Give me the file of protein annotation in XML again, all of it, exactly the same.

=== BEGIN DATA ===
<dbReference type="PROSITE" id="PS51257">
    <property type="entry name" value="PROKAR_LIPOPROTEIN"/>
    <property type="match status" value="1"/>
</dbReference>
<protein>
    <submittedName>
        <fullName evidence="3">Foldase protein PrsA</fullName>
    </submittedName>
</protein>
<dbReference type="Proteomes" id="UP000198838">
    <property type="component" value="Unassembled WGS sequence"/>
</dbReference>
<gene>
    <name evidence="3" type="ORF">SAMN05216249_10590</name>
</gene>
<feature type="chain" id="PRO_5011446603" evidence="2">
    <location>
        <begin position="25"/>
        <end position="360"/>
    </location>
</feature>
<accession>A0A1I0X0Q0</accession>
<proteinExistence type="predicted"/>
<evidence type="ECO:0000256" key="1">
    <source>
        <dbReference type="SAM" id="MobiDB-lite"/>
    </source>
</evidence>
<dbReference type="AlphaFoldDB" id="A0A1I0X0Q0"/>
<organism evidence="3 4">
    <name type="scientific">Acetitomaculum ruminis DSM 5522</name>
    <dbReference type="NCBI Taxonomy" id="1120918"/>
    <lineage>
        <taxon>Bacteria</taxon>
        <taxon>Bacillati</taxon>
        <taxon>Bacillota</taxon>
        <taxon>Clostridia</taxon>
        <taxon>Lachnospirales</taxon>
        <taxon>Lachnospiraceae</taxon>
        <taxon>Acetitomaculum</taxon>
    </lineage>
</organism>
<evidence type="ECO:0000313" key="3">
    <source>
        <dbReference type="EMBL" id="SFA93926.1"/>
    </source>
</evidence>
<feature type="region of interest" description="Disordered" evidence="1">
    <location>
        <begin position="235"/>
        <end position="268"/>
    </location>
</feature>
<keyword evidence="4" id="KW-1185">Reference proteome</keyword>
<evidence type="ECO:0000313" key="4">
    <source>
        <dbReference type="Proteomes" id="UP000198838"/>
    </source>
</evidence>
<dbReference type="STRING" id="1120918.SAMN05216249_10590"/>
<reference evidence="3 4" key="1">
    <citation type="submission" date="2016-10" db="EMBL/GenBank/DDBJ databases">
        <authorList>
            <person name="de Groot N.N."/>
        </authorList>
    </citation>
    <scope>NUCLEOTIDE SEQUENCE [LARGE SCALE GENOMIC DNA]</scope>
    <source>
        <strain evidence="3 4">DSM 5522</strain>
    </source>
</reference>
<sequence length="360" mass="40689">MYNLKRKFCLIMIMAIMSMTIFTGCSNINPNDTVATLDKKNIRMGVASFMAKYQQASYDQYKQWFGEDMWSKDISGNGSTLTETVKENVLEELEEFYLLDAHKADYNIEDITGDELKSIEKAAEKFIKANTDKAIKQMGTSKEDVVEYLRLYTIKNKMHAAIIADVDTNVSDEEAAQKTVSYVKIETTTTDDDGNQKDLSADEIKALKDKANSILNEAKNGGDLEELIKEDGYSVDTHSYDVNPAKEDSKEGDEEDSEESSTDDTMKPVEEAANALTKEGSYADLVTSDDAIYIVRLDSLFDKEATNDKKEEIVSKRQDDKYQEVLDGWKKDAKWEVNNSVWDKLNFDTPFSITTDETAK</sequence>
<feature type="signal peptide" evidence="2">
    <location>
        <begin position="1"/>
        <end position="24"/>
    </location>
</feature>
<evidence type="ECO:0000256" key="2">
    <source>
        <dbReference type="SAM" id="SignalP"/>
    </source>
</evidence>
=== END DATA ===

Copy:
<dbReference type="PROSITE" id="PS51257">
    <property type="entry name" value="PROKAR_LIPOPROTEIN"/>
    <property type="match status" value="1"/>
</dbReference>
<protein>
    <submittedName>
        <fullName evidence="3">Foldase protein PrsA</fullName>
    </submittedName>
</protein>
<dbReference type="Proteomes" id="UP000198838">
    <property type="component" value="Unassembled WGS sequence"/>
</dbReference>
<gene>
    <name evidence="3" type="ORF">SAMN05216249_10590</name>
</gene>
<feature type="chain" id="PRO_5011446603" evidence="2">
    <location>
        <begin position="25"/>
        <end position="360"/>
    </location>
</feature>
<accession>A0A1I0X0Q0</accession>
<proteinExistence type="predicted"/>
<evidence type="ECO:0000256" key="1">
    <source>
        <dbReference type="SAM" id="MobiDB-lite"/>
    </source>
</evidence>
<dbReference type="AlphaFoldDB" id="A0A1I0X0Q0"/>
<organism evidence="3 4">
    <name type="scientific">Acetitomaculum ruminis DSM 5522</name>
    <dbReference type="NCBI Taxonomy" id="1120918"/>
    <lineage>
        <taxon>Bacteria</taxon>
        <taxon>Bacillati</taxon>
        <taxon>Bacillota</taxon>
        <taxon>Clostridia</taxon>
        <taxon>Lachnospirales</taxon>
        <taxon>Lachnospiraceae</taxon>
        <taxon>Acetitomaculum</taxon>
    </lineage>
</organism>
<evidence type="ECO:0000313" key="3">
    <source>
        <dbReference type="EMBL" id="SFA93926.1"/>
    </source>
</evidence>
<feature type="region of interest" description="Disordered" evidence="1">
    <location>
        <begin position="235"/>
        <end position="268"/>
    </location>
</feature>
<keyword evidence="4" id="KW-1185">Reference proteome</keyword>
<evidence type="ECO:0000313" key="4">
    <source>
        <dbReference type="Proteomes" id="UP000198838"/>
    </source>
</evidence>
<dbReference type="STRING" id="1120918.SAMN05216249_10590"/>
<reference evidence="3 4" key="1">
    <citation type="submission" date="2016-10" db="EMBL/GenBank/DDBJ databases">
        <authorList>
            <person name="de Groot N.N."/>
        </authorList>
    </citation>
    <scope>NUCLEOTIDE SEQUENCE [LARGE SCALE GENOMIC DNA]</scope>
    <source>
        <strain evidence="3 4">DSM 5522</strain>
    </source>
</reference>
<sequence length="360" mass="40689">MYNLKRKFCLIMIMAIMSMTIFTGCSNINPNDTVATLDKKNIRMGVASFMAKYQQASYDQYKQWFGEDMWSKDISGNGSTLTETVKENVLEELEEFYLLDAHKADYNIEDITGDELKSIEKAAEKFIKANTDKAIKQMGTSKEDVVEYLRLYTIKNKMHAAIIADVDTNVSDEEAAQKTVSYVKIETTTTDDDGNQKDLSADEIKALKDKANSILNEAKNGGDLEELIKEDGYSVDTHSYDVNPAKEDSKEGDEEDSEESSTDDTMKPVEEAANALTKEGSYADLVTSDDAIYIVRLDSLFDKEATNDKKEEIVSKRQDDKYQEVLDGWKKDAKWEVNNSVWDKLNFDTPFSITTDETAK</sequence>
<feature type="signal peptide" evidence="2">
    <location>
        <begin position="1"/>
        <end position="24"/>
    </location>
</feature>
<evidence type="ECO:0000256" key="2">
    <source>
        <dbReference type="SAM" id="SignalP"/>
    </source>
</evidence>